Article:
Why Bitcoin has Value

Get a foundation in why investors from all sorts of backgrounds value Bitcoin.

Ian LeViness

2021-05-14 6 min read

With the dizzying amount of opinions that exist on cryptocurrencies today, it can be truly difficult to get down to the truth. If you're just diving into the crypto-sphere, then it's best to kick-off your journey with understanding why Bitcoin has value because through that lens, you'll find it easier to grasp all of the intricacies of other cryptocurrencies and projects that came after it. 

With that being said, if you're ready to take the plunge, read on!

Bitcoin: The Genesis

Traditional money is flawed. All it really represents is a government's debt to us and we never really own the money we earn. Don't believe me? Look up how the banking system works. Whether you live in the USA, Europe, or elsewhere, it's all the same. You deposit money and the bank lends out most of it. In the USA, this amounts to 90 or even 100% of what you put in. Additionally, you don't really own the money you leave with a bank, it does, because it's your "custodian." That means they're authorized by law to hold your money for you and keep it safe.

Without getting too lost in the weeds for now, this sort of system is called "fractional reserve banking" and it's broken, not only because of the above, but because if enough people go to a bank at once and close out their accounts, then there won't be enough cash on hand to do that. 

Bitcoin started us on the road towards fixing both banking and money.

Back in 2009, a pseudonymous developer named Satoshi Nakamoto launched the Bitcoin network, which you can think of as a mini-internet for money run by a group of computers owned by all sorts of different individuals. In other words, as it's said in crypto circles, Bitcoin is a peer-to-peer, decentralized, currency network. To me, the easiest way to understand why Bitcoin matters is to think of it like a bank, transfer system, and currency mint, all rolled into one and all run by a group of people living all around the world with no shared relationship except that of keeping Bitcoin going. Hence, the "peer-to-peer" aspect of crypto's pioneer, since Bitcoin isn't controlled by any single company.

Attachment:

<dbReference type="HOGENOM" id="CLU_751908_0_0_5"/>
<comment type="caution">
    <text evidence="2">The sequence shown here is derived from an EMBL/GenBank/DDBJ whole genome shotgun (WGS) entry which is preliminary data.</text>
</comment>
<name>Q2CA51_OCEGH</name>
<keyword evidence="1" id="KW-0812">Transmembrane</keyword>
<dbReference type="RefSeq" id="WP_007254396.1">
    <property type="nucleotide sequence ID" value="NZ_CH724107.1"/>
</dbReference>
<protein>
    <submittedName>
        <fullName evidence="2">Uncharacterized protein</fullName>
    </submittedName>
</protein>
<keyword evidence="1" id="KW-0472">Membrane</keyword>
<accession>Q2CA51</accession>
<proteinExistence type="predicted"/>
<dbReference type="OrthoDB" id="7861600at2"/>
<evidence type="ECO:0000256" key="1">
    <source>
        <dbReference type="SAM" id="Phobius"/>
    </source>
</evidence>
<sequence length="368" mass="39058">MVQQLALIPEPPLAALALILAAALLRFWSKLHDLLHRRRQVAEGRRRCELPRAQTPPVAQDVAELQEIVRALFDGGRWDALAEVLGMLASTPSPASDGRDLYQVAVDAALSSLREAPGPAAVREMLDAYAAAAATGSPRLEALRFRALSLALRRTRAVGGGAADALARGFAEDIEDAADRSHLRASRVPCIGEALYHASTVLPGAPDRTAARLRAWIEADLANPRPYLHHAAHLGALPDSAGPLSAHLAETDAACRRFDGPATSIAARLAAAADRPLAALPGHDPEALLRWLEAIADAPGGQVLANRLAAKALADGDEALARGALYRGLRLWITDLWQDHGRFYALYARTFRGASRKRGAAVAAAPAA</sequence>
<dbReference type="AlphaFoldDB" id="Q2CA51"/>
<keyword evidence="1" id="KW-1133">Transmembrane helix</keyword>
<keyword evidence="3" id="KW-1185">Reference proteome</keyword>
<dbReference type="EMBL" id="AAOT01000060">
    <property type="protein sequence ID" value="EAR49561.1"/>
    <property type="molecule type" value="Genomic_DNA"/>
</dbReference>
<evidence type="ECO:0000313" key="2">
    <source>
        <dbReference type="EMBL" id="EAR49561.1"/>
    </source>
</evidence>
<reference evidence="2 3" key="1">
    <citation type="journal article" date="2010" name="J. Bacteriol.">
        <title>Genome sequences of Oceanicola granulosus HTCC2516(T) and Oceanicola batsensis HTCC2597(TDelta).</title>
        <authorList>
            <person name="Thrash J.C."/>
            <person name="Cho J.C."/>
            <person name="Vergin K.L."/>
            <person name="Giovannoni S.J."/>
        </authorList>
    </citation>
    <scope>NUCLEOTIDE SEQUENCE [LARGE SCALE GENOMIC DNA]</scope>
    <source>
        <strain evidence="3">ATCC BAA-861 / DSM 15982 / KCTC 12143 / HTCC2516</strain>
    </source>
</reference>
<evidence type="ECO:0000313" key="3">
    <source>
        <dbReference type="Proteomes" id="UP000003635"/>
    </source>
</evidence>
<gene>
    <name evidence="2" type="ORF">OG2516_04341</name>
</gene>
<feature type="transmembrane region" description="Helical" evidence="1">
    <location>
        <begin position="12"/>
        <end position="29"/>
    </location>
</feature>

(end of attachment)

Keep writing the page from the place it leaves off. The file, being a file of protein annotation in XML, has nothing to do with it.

To get the basics of how Bitcoin works, it's enough to understand two things. First, all of the network's data is stored on a special shared database called a blockchain. A blockchain only accepts data as valid if a special subset of users solve a highly complex mathematical problem to prove it is so. In Bitcoin's case, these users are called miners because they race to be the first to group transactions on the Bitcoin network into "blocks," which refers to the fact that only one group of up to 1 megabyte of transactions can be added to the network's database at a time. The first miner to run transactional data through what's called a "hashing algorithm" correctly wins 6.25 bitcoins, which is called the block reward. All in all, the block reward has always been the only way that new bitcoins are created. If you think of the hashing algorithm as a machine that turns normal transactional data like the date, origin account, and amount into a secret code, then you've got the gist of it. Now imagine that to transform that data correctly and record it on Bitcoin's blockchain, you have to solve a very complicated math problem, in fact, so complicated that expensive, specialized computers are required to do so. So, with this improved understanding, we can circle back to the block reward, which is really just an incentive for miners to keep validating transactions and in turn, keep the network secure. 

But, I don't get it. Why does this block reward have any value?

I like to put bitcoins into a four-fold model:

1. When a transaction is pushed through from one cryptocurrency wallet to another, it goes into something called the "mempool." From here, miners pick out the transactions they want to try to put into a block first, based on those that offer them the highest fees. Yes, you heard that right. The Bitcoin network has transaction fees and they're paid solely to miners, since they're the ones keeping the lights on. Because the mining process also creates all new bitcoins, it can be said that bitcoins gain their first, foundational value through "mining difficulty," i.e., the perceived energy spent to mine a block.